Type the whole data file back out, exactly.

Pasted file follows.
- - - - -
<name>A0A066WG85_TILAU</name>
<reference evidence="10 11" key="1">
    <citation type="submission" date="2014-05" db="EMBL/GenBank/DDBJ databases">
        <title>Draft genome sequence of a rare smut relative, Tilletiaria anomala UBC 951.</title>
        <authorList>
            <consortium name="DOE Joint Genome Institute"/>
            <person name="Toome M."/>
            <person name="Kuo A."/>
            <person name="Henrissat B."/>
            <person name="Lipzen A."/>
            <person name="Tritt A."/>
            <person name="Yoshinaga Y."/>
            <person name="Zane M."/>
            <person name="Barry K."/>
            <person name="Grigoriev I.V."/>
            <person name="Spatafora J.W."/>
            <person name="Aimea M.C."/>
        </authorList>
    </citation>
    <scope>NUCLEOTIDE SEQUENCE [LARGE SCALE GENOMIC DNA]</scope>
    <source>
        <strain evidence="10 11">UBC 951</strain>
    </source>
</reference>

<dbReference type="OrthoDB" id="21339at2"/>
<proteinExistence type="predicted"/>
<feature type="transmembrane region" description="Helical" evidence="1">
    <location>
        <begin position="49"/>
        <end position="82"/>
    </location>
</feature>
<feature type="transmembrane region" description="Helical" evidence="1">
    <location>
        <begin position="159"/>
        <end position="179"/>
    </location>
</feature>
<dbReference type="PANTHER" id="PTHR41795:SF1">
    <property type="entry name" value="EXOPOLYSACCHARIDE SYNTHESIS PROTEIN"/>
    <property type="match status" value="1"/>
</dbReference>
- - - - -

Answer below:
<name>A0A066WG85_TILAU</name>
<reference evidence="10 11" key="1">
    <citation type="submission" date="2014-05" db="EMBL/GenBank/DDBJ databases">
        <title>Draft genome sequence of a rare smut relative, Tilletiaria anomala UBC 951.</title>
        <authorList>
            <consortium name="DOE Joint Genome Institute"/>
            <person name="Toome M."/>
            <person name="Kuo A."/>
            <person name="Henrissat B."/>
            <person name="Lipzen A."/>
            <person name="Tritt A."/>
            <person name="Yoshinaga Y."/>
            <person name="Zane M."/>
            <person name="Barry K."/>
            <person name="Grigoriev I.V."/>
            <person name="Spatafora J.W."/>
            <person name="Aimea M.C."/>
        </authorList>
    </citation>
    <scope>NUCLEOTIDE SEQUENCE [LARGE SCALE GENOMIC DNA]</scope>
    <source>
        <strain evidence="10 11">UBC 951</strain>
    </source>
</reference>

<dbReference type="OrthoDB" id="21339at2"/>
<proteinExistence type="predicted"/>
<feature type="transmembrane region" description="Helical" evidence="1">
    <location>
        <begin position="49"/>
        <end position="82"/>
    </location>
</feature>
<feature type="transmembrane region" description="Helical" evidence="1">
    <location>
        <begin position="159"/>
        <end position="179"/>
    </location>
</feature>
<dbReference type="PANTHER" id="PTHR41795:SF1">
    <property type="entry name" value="EXOPOLYSACCHARIDE SYNTHESIS PROTEIN"/>
    <property type="match status" value="1"/>
</dbReference>